Changing Weather Patterns Mean Homeowners Need to Rethink Insurance Risks
March, 2017, NAIC News Release
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Last Updated 12/12/17
Issue: Homes are frequently a consumer's largest asset. Homeowners insurance is important because it protects consumers' homes and personal property. In the event of a total loss, insurance can provide the primary source of rebuilding funds. It also provides liability coverage for legal actions from injuries or damage from another person on their property. Additionally, most mortgage lenders require homeowners coverage, with the homeowner listed as the mortgagee.
All homeowners insurance policies cover the structure of the home, including attached structures, fixtures and built-in appliances. Most also cover the contents in the home and personal liability from injuries or damage that occur from covered accidents. Policyholders often add additional coverages specific to their needs. The most common of these are unattached structures, personal property, medical payments, additional living expenses, sewer backup and umbrella liability. Separate polices for flood or earthquake coverage also may be purchased by those in areas prone to these perils. More on flood insurance and earthquake insurance can be found on their specific Center for Insurance Policy and Research (CIPR) topic pages.
A brief summary of common coverage types for homeowners policies follows:
How Coverage is Applied
Homeowners policies pay for damages caused by perils listed in the terms of the contract, up to the policy limit. A peril is a cause of loss, such as fire or theft. Coverage can be for all perils, except those explicitly excluded, or for just those perils specifically named in the policy. Homeowners policies typically include coverage for fire, lightning and extended coverage. Extended coverage includes coverage for perils such as windstorm, hail, explosion, riot, civil commotion, aircraft, vehicles, smoke, vandalism, malicious mischief, theft and breakage of glass.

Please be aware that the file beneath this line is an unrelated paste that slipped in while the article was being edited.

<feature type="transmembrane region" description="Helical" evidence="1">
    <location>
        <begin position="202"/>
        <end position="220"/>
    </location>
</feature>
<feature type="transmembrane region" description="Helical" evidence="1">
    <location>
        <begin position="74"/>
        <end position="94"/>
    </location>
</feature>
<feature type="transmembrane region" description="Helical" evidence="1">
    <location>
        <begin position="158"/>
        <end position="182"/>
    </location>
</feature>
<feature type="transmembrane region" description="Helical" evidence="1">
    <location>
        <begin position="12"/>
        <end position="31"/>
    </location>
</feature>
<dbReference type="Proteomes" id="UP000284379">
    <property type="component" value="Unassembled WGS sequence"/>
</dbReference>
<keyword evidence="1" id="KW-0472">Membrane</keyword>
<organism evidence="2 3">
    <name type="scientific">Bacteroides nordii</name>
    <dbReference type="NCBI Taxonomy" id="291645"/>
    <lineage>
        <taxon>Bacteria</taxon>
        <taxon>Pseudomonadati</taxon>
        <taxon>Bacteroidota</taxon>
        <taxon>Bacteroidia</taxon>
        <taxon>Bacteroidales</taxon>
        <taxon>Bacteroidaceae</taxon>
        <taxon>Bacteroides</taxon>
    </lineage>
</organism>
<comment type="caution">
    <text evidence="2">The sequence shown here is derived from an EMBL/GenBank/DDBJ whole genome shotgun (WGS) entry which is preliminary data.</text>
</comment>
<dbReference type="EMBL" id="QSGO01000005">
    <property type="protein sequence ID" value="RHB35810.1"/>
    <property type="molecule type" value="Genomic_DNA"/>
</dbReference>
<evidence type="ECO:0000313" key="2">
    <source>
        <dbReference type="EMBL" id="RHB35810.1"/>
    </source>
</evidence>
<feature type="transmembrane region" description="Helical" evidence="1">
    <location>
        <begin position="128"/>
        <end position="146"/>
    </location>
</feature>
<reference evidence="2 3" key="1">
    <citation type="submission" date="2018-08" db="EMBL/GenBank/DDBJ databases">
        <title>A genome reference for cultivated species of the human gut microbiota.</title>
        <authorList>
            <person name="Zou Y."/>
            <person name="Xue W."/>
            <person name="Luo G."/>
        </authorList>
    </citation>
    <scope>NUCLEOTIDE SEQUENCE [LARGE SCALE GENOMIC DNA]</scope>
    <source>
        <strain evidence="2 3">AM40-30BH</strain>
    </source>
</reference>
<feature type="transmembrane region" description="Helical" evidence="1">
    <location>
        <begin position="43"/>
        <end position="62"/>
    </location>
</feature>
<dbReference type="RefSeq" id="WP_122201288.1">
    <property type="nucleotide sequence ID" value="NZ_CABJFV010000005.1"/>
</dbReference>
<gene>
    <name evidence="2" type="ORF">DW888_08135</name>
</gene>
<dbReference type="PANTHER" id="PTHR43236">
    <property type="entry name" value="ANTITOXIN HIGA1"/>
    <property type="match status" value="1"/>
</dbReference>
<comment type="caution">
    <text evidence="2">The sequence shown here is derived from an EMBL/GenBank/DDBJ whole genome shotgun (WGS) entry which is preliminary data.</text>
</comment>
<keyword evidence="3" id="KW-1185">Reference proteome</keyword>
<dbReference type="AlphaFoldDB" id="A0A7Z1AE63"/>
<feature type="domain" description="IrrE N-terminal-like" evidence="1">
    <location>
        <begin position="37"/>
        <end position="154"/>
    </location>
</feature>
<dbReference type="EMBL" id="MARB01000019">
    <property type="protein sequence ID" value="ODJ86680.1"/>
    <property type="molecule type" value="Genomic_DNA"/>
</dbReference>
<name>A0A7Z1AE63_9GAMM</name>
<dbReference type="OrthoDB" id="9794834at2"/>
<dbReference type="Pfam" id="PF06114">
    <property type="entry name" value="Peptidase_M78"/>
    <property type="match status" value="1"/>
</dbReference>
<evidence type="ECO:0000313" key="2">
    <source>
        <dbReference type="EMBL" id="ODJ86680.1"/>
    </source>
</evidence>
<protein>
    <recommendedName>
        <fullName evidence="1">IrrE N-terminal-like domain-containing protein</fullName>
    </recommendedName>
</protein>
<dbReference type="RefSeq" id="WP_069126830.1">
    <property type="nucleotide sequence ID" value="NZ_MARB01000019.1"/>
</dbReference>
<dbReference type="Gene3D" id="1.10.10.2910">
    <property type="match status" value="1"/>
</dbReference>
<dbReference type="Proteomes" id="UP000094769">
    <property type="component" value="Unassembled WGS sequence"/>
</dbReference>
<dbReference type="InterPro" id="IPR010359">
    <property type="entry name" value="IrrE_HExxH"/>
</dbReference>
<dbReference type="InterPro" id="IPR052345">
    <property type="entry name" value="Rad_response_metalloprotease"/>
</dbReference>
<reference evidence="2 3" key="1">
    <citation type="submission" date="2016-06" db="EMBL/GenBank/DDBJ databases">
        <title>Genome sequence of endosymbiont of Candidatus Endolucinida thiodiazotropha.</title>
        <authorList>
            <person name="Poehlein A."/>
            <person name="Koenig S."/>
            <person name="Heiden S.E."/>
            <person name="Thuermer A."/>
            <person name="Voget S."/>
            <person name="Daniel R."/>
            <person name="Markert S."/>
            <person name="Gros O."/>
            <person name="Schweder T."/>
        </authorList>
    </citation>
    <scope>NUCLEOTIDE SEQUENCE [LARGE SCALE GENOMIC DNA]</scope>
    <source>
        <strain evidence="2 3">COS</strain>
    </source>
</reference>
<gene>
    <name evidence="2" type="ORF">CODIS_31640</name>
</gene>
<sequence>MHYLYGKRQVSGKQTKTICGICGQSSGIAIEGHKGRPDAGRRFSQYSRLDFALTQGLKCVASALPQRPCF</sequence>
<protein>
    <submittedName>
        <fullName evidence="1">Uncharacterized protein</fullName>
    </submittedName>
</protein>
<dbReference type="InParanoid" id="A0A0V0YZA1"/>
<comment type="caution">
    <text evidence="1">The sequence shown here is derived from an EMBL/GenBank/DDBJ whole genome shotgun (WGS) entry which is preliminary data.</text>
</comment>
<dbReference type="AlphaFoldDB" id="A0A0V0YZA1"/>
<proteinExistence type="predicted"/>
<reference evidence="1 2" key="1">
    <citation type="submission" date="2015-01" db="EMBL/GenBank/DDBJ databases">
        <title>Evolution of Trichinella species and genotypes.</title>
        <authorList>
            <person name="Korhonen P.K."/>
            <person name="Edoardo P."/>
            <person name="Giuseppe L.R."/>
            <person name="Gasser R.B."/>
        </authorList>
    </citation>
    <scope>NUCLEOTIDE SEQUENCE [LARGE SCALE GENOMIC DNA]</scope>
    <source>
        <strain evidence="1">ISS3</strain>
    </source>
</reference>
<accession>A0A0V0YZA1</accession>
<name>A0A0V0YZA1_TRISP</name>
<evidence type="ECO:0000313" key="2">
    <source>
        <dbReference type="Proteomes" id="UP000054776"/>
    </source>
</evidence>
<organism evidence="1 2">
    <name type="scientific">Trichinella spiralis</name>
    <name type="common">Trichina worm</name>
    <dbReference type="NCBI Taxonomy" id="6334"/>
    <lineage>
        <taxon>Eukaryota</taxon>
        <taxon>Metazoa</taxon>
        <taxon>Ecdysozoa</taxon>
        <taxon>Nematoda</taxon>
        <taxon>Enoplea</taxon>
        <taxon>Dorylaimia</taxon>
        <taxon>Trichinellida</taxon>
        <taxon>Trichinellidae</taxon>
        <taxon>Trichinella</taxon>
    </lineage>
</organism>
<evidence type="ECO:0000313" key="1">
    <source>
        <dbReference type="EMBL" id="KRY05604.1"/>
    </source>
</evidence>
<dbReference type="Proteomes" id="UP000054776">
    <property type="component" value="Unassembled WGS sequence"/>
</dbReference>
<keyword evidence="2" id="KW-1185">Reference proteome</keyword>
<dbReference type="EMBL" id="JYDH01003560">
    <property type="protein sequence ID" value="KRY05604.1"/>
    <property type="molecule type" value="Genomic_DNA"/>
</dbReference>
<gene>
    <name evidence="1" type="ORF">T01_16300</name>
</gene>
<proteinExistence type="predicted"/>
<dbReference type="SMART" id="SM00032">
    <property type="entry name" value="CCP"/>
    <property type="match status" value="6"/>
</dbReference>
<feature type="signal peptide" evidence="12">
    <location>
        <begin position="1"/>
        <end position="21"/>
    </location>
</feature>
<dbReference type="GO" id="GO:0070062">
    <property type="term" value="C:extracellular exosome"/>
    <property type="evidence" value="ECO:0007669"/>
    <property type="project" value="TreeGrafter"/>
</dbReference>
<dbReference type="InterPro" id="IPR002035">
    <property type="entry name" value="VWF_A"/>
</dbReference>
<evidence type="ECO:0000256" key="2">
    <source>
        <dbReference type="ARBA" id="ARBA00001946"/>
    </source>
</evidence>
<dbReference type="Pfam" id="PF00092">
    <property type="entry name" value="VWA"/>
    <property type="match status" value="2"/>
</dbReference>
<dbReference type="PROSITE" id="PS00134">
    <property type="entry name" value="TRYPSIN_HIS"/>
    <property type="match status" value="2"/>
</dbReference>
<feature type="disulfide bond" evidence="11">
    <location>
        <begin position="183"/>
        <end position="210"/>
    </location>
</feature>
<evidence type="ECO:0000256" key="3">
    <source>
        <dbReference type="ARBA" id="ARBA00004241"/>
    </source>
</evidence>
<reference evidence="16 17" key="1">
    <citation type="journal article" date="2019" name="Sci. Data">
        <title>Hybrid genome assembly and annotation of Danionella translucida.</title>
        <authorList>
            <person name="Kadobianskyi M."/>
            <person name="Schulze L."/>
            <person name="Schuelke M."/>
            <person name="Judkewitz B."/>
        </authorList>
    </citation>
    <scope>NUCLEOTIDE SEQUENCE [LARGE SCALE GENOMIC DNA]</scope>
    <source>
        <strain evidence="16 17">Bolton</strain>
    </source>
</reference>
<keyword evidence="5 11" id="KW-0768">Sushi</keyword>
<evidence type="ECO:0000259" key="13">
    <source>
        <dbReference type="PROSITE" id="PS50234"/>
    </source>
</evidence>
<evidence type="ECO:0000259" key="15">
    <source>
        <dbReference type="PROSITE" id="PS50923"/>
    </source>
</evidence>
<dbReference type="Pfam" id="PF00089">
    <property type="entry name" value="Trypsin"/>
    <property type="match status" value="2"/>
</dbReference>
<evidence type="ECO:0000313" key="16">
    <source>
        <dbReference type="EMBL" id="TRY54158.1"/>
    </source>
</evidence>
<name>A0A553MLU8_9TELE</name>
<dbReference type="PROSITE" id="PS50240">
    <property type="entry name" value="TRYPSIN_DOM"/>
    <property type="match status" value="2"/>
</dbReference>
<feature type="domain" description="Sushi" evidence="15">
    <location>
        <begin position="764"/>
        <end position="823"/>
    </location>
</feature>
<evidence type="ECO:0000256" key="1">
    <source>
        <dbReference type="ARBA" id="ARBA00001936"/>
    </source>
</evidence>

The limits of coverage on a policy represent the amount of insurance purchased. Dwelling coverage should be enough to cover the cost to fully rebuild the insured home. Coverage limits for personal liability and medical payments are chosen by the policyholder. The limits of coverage for the other coverages are typically calculated as percentages of the dwelling limit. You can insure based on replacement cost (cost to rebuild) or actual cash value (market value).
Before an insurer will pay a claim, the policyholder must pay the deductible. A deductible is the portion of financial loss on the home and/or personal property for which the policyholder is responsible. Insurers share in the losses beyond the dollar threshold set by the deductible. Thus, the lower the deductible amount, the higher the policy premium.
Status: Homeowners face increasing exposure to damage from severe weather. The NAIC sponsored a survey in 2017 to understand how homeowners account for changing weather patterns when making decisions on home insurance. The survey was undertaken as part the NAIC Insure U consumer education program, created in 2006. It indicated homeowners need to review their policies and home inventory more frequently. To assist consumers, the NAIC offers a free myHOME Scr.APP.book downloadable inventory app. The app is available at www.insureUonline.org.
Insure U also provides other consumer tools and resources related to homeowners insurance on its website. This includes the Best Practices for the Design and Implementation of Web-Based Consumer Premium Comparison Guide for Homeowners Insurance and the Consumer Shopping Tool for Homeowners Insurance. These documents are maintained by theNAIC Transparency and Readability of Consumer Information (C) Working Group. The consumer shopping tools explain how to purchase homeowners insurance. The best practices document provides guidelines for state insurance departments to use when creating consumer online insurance policy resources.
The NAIC produces the Homeowners Insurance Report, which provides data on market distribution and average cost by policy form and amount of insurance. It includes countrywide and state-specific premium and exposure information for non-commercial dwelling fire insurance and for homeowners insurance package policies. The report is maintained by the Casualty Actuarial and Statistical (C) Task Force and is updated annually.